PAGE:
After a very restful night at the Croft Elgin (recommended), our day needed to get us to Kildrummy by nightfall for dinner at the castle. The original intent was to check out another couple distilleries, but the two we saw the day before were really all that was needed.

Because we had no set plans other than final destinations for the days, we decided to mix it up a little. Elgin is close to the Northern coast, and there is a coastal trail which follows the shoreline. We decided to take a couple hours and check out the villages that fronted the North Sea, and it turned out to be one of the best moves of the trip.

The villages, not surprisingly, are active fishing ports. We even drove through Cullen, home of the famed Cullen Skink. The towns were picturesque, and the scenery was breathtaking.

The roads we were on were tertiary or worse, meaning they were narrow, windy, and bordered by dropoffs. Karen had way too much fun driving, although I will begrudgingly admit they were pretty darn fun as a passenger, too. A movie will follow.

We stopped at the Northeasternmost point of Aberdeenshire for lunch, and headed South back into castle country.

Castle Fraser was our next stop along the castle trail. Castle Fraser was originally built in the 15th century (possibly earlier) as a keep, and had been modified over the years until it was a full castle and residence. It’s in remarkable condition, and is open to the public, inside and out. The interior is huge, and is fully furnished, as it was used as a residence until the late sixties of this century. We had the fortune of talking to Bryce, one of the many National Trust of Scotland volunteers, who gave us a tour of the library, and showed us books from the 16th century and Fraser’s wooden riding leg from after the Crimean war.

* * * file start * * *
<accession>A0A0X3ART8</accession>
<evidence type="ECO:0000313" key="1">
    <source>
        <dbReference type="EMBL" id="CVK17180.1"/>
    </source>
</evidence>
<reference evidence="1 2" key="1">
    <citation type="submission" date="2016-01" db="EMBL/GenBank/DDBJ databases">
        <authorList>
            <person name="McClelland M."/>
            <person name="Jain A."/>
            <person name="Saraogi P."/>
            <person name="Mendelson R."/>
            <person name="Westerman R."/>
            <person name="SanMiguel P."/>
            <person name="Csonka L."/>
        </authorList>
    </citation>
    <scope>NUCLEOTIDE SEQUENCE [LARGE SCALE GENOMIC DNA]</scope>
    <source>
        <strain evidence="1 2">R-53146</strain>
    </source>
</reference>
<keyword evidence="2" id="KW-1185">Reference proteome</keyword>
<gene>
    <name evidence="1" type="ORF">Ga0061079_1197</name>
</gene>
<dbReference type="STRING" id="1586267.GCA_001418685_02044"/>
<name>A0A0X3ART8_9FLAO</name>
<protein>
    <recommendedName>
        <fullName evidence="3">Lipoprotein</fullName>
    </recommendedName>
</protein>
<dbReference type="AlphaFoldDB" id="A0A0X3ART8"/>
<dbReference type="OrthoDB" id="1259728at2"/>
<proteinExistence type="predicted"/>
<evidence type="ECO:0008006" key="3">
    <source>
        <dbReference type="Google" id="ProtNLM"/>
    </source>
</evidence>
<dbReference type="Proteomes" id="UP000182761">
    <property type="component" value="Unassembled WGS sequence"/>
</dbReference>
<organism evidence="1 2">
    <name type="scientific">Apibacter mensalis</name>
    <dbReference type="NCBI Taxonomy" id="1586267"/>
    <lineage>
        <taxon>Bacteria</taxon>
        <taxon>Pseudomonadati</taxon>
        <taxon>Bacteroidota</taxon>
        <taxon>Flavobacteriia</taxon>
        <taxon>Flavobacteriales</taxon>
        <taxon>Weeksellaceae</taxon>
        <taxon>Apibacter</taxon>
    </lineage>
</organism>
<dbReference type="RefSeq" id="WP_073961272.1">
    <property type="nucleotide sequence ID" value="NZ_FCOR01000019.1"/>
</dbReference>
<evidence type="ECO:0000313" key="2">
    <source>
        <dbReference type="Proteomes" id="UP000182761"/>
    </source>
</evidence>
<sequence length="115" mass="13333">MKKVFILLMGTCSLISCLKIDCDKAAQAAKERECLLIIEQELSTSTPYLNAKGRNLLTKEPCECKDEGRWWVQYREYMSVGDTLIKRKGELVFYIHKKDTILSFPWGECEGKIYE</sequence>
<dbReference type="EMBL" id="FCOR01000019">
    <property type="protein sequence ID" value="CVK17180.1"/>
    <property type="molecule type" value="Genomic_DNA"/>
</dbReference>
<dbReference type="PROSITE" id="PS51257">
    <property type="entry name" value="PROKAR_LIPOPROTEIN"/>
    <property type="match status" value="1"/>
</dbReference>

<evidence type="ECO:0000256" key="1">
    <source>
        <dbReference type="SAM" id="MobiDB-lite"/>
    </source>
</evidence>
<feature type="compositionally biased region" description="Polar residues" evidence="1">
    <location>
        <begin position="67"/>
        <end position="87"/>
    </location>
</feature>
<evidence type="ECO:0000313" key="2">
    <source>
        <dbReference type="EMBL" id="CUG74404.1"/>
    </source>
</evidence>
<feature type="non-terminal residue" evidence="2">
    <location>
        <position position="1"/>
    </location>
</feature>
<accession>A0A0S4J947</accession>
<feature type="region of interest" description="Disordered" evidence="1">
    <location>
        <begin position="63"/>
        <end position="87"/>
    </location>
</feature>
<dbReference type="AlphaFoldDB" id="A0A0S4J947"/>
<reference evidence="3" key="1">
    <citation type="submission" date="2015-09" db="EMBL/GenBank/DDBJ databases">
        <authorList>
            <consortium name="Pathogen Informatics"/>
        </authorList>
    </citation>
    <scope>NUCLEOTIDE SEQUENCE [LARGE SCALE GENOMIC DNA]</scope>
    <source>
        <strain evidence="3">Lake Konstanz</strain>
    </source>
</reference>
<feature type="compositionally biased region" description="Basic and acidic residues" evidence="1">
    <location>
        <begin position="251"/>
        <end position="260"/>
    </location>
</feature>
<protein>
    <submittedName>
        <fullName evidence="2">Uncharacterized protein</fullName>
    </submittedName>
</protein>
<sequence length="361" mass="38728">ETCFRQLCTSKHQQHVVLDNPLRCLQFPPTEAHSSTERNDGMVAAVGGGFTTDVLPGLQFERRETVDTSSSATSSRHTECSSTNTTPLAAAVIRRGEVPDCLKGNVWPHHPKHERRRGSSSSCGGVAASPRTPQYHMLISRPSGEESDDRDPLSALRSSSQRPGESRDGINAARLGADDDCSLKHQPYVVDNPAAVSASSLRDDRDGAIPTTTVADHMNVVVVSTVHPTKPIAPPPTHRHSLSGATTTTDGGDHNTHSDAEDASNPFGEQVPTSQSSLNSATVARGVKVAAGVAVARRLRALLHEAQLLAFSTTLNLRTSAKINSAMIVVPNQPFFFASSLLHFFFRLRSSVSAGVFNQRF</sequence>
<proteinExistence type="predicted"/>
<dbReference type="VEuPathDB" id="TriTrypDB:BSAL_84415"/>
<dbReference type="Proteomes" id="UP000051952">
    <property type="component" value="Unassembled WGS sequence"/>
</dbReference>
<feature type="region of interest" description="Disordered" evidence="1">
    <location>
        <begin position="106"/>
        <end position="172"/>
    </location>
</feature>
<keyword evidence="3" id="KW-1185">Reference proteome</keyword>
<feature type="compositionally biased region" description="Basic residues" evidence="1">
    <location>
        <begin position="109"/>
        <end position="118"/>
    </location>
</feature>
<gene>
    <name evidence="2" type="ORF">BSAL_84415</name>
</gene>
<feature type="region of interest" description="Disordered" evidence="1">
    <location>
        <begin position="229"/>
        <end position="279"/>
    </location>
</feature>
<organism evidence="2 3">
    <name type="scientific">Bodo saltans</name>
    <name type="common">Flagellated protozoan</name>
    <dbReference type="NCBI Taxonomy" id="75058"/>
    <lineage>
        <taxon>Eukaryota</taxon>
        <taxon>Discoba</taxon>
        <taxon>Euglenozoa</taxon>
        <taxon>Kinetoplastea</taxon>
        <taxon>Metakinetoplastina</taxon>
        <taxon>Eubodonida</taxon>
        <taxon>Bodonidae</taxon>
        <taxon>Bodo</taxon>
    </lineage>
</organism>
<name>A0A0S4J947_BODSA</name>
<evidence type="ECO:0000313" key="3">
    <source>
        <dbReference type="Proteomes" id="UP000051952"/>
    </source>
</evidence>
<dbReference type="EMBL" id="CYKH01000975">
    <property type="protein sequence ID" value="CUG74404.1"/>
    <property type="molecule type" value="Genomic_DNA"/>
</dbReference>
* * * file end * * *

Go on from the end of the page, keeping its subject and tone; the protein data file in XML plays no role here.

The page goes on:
It’s nice to meet people like Bryce, who are passionate about their work, and the history of their country. Highly, highly recommended.

By the end of our tour, it was time to head to our final overnight stop, the Kildrummy Castle Hotel. Situated on the grounds of the Kildrummy Castle, the hotel is a luxurious blend of 19th century furnishings and architecture blended nicely with modern creature comforts.

Our stay included a five course dinner that required me to follow the “work from the outside in” cutlery rule. Dinner consisted of a vensions sausage with mash starter, lime and butter crab claw with prawns, and a main course of crusted salmon and hollandaise. Dinner was followed by creme brulee and coffee. It was luxurious without being decadent, and was a great way to finish the day.

The hotel was simply amazing. It overlooks the ruins of the castle, and the room had a great view. There were no room numbers, only room names, and the service was first-rate, with friendly staff, bed turn-downs while we were supping, and attention to detail that was so fine you almost didn’t notice it.

A phenomenal day. The view from our drive and accompanying scenery captured the feel of Scotland, the castle Fraser the history, and the hotel the hospitality.

A truly amazing day.

4 thoughts on “coastin’

  1. Just so you know, I am fact checking you with McK’s blog. So far you are remarkably consistent… almost too consistent…. There is no McK, is there?

  2. – What, you go to a luxurious hotel and they serve bangers and mash?
    – I’m getting the feeling you’re having a good time, and you liked your day… 🙂
    – your really starting to get the travel writer’s rhythm down… Urge to kill rising!

    (jealous, of course)

  3. rw – there is indeed a mck – I’m sure some pictures of her will surface in the next day or two, if I can ressucitate my laptop (which appears to be doing BSOD impressions right now).

    j – these were no ordinary bangers and mash. very lean, very tasty, and quite unlike any sausage I’ve had before. I did indeed enjoy the day… heck, I enjoyed every single one of them, and I didn’t even miss my email much 🙂

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